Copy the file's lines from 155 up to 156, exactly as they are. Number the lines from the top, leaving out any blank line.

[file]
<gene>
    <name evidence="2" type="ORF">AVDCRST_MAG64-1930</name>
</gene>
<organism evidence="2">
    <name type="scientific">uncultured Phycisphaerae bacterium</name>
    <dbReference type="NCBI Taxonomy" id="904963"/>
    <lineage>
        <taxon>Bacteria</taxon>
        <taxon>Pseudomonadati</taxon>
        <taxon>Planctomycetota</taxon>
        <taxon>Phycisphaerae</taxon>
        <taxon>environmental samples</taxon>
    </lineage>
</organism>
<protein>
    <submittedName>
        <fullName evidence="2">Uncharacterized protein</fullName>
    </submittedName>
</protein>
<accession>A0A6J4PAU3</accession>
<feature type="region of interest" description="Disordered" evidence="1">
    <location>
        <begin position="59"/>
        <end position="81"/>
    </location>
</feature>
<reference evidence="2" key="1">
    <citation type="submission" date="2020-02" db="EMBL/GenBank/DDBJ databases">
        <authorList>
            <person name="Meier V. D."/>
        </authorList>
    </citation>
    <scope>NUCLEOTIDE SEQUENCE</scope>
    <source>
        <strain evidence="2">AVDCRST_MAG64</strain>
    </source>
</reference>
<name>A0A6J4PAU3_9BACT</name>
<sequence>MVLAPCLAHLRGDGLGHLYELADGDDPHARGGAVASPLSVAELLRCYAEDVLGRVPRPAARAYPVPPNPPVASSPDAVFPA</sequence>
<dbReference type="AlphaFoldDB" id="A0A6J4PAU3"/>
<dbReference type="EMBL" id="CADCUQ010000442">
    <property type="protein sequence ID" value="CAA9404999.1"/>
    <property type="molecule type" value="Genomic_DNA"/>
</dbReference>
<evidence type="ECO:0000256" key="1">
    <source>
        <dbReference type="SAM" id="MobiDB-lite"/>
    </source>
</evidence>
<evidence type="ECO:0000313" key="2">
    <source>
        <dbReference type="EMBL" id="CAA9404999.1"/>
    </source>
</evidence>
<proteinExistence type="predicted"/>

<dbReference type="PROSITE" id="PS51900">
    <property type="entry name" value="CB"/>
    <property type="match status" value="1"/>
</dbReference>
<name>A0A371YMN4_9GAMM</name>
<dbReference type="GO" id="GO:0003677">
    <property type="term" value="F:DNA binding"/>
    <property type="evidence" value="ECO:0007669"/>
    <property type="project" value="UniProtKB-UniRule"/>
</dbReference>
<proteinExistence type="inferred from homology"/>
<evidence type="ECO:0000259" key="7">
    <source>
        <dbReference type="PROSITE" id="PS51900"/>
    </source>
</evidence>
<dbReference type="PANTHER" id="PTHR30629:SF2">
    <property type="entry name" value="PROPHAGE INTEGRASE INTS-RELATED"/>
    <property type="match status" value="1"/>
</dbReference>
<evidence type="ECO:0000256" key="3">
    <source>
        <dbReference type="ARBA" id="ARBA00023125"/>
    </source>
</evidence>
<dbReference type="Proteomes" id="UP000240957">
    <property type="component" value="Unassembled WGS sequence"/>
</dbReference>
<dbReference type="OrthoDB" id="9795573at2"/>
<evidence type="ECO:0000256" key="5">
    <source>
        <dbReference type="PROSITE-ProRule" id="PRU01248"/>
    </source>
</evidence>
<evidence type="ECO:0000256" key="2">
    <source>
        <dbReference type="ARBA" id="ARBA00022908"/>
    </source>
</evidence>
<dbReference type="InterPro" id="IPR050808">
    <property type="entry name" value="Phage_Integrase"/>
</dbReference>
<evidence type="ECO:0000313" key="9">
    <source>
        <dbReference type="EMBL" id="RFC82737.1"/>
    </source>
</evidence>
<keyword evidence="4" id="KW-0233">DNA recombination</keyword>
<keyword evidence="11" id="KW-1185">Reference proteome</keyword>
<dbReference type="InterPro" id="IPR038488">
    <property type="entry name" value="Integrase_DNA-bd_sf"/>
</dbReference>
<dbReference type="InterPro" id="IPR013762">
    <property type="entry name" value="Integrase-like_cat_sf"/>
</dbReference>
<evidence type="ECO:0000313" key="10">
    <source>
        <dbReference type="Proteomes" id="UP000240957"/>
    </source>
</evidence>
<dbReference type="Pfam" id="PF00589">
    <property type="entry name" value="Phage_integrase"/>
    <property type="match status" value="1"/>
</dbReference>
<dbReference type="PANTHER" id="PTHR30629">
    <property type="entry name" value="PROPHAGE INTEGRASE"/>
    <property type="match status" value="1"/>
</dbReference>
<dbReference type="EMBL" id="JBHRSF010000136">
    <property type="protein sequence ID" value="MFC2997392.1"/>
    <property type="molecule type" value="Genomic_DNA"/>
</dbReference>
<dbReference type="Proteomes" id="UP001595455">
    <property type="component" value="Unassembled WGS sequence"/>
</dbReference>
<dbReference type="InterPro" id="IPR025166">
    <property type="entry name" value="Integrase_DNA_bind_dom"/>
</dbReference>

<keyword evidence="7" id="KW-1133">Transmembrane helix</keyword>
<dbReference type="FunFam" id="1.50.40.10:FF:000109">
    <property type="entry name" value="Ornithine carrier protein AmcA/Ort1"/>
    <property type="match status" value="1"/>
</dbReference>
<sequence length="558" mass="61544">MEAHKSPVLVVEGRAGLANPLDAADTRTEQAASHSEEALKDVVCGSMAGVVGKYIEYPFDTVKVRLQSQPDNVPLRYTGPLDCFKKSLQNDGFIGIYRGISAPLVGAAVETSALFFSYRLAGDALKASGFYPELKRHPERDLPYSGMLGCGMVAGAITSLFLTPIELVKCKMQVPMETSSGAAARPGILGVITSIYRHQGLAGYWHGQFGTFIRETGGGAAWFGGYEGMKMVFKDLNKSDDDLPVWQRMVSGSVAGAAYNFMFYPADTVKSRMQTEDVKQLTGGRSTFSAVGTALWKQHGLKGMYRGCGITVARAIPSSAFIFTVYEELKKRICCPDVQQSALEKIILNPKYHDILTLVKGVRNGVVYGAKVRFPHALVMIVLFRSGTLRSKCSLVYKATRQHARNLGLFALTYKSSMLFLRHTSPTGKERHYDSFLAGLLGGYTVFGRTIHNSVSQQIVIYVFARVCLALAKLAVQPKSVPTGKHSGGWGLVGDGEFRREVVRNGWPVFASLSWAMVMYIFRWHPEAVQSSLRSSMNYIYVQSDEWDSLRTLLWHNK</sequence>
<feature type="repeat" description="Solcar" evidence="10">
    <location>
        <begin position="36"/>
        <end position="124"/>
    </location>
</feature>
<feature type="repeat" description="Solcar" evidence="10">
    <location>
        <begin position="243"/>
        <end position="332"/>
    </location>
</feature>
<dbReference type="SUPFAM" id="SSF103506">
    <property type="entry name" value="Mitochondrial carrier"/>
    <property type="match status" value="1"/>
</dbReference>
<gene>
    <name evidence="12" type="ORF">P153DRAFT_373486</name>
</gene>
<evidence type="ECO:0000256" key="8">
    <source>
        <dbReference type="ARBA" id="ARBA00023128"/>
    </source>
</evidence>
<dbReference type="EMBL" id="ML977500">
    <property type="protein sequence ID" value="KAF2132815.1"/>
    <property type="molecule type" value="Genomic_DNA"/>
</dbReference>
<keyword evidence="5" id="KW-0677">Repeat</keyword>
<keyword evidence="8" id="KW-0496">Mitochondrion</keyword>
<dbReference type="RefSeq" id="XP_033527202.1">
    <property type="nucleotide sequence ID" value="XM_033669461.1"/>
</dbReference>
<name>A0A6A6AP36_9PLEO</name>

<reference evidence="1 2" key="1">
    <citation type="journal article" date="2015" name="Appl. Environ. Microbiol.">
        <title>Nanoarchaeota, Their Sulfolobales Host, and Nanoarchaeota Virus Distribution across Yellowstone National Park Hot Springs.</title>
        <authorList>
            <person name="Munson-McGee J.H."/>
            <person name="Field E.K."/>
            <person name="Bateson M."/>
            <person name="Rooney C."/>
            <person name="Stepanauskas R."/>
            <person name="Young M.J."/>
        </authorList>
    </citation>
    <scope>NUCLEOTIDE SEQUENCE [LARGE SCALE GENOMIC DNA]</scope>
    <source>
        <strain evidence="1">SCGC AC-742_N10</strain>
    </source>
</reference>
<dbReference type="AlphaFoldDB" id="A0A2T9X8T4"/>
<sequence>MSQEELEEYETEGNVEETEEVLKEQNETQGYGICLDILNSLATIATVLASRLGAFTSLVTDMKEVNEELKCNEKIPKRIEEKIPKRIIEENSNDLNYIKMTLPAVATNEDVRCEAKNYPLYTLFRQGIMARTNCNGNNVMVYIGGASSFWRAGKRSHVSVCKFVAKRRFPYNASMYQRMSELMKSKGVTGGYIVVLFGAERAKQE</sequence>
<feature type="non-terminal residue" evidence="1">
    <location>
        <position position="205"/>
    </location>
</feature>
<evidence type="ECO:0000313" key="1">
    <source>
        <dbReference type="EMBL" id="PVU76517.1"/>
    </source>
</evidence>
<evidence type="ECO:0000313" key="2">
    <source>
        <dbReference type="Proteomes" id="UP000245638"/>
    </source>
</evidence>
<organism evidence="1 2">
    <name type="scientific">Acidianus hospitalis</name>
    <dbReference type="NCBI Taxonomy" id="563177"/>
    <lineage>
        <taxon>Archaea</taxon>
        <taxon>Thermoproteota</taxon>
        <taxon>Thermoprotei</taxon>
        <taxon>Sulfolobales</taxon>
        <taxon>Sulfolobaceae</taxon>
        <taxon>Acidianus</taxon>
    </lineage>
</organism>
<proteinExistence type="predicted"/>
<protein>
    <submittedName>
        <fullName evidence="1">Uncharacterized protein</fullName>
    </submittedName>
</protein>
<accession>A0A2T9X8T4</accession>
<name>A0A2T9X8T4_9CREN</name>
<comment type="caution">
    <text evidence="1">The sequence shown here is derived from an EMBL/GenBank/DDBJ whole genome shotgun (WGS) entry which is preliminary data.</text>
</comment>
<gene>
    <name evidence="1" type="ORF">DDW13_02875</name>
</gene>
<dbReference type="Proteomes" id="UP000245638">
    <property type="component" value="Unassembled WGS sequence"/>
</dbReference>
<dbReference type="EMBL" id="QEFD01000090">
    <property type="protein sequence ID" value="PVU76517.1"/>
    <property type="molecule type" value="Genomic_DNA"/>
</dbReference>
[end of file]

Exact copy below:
</dbReference>
<gene>